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Grass is a precious and abundant resource in Europe thanks to both temporary and permanent grasslands that host cows, goats, sheep and horses. During the growing period (from Spring to Autumn), the grass is cut many times. The grass quality varies depending on its growth rate and on the seasons. In years where grass is abundant and a surplus is produced, a part of it can be used to produce energy.

Grass for energy

Grass from the third and fourth cut is considered less interesting as animal feed, but despite this it has to be cut in order to guarantee the quality and the permanence of the prairies. The grass could be harvested to produce energy in years where there is an oversupply of grass.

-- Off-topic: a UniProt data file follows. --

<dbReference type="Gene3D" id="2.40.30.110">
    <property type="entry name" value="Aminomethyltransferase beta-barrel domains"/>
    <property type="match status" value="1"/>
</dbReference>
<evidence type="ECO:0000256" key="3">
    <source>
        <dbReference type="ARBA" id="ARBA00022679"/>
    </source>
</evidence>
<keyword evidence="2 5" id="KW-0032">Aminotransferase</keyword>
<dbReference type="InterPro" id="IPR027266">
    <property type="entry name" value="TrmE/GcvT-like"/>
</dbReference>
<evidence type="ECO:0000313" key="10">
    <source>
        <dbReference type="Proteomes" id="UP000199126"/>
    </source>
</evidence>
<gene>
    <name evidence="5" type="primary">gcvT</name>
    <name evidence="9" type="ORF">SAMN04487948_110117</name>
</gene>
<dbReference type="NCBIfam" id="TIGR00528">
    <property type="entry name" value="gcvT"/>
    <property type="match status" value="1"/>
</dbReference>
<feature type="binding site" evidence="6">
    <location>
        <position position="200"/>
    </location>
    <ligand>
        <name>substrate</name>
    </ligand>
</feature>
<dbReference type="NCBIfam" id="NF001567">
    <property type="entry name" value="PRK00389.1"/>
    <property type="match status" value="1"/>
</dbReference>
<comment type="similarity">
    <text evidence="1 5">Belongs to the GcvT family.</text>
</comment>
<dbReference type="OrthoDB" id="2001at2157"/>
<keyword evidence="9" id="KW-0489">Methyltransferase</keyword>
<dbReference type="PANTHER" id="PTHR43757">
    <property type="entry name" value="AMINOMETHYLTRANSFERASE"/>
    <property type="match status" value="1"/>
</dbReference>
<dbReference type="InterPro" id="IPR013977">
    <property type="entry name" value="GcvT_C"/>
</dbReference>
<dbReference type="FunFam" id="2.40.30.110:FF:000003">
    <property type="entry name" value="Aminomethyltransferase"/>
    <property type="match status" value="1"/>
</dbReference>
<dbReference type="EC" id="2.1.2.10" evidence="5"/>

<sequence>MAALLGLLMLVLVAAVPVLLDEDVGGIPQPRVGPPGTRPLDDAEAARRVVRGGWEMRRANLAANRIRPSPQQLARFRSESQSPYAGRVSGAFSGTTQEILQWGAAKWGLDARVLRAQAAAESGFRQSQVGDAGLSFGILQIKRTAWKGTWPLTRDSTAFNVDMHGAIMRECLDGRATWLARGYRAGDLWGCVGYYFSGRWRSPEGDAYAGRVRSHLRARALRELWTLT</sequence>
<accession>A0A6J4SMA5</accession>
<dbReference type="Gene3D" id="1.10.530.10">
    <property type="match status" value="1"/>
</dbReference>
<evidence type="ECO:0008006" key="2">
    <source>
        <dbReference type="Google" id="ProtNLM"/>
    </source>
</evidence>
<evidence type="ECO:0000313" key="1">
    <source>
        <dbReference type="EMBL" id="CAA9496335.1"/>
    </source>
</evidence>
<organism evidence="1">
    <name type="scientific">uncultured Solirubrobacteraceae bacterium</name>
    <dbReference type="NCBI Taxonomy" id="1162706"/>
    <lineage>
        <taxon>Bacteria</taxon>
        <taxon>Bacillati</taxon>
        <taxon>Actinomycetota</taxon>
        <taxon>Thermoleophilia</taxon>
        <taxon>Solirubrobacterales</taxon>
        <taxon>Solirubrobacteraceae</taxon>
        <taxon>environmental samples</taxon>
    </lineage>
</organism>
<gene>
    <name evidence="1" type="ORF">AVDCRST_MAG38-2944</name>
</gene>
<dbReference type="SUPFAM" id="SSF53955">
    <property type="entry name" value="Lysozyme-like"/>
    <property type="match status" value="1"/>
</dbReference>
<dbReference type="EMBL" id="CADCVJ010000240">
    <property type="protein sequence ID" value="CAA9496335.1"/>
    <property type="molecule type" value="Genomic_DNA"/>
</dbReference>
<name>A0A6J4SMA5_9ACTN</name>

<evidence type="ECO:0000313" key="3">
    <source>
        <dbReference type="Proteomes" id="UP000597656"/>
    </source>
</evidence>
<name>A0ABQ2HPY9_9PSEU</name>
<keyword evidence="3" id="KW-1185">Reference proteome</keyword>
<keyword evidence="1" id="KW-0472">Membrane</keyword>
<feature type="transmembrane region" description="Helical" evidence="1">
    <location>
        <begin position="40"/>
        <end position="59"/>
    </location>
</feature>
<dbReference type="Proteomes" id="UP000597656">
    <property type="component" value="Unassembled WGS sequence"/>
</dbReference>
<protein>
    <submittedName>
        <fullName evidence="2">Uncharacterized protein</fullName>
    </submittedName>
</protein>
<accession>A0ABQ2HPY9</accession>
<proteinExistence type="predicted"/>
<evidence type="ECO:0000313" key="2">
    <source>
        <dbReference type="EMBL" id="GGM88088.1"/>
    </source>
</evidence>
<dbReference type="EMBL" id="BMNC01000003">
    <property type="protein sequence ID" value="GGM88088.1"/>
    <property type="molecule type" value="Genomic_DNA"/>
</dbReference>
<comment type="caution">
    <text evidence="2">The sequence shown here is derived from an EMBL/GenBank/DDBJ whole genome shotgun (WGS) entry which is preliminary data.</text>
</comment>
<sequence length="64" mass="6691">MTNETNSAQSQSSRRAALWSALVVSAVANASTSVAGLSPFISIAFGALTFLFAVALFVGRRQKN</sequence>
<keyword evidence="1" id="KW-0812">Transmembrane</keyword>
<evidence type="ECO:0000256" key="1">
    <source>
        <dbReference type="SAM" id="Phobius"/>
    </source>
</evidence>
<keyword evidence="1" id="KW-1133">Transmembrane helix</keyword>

We can also think of the grass that is cut on the roadside verges or in prairies where differentiated management is applied. In such cases the grass must be removed in order to maintain the optimal conditions to encourage biodiversity.

The best use of grass for energy is biomethanisation because it requires the use of fresh grass, and so there is no need to first dry it out. The burning of dry hay is less ideal because hay is used, as priority, for animal feed.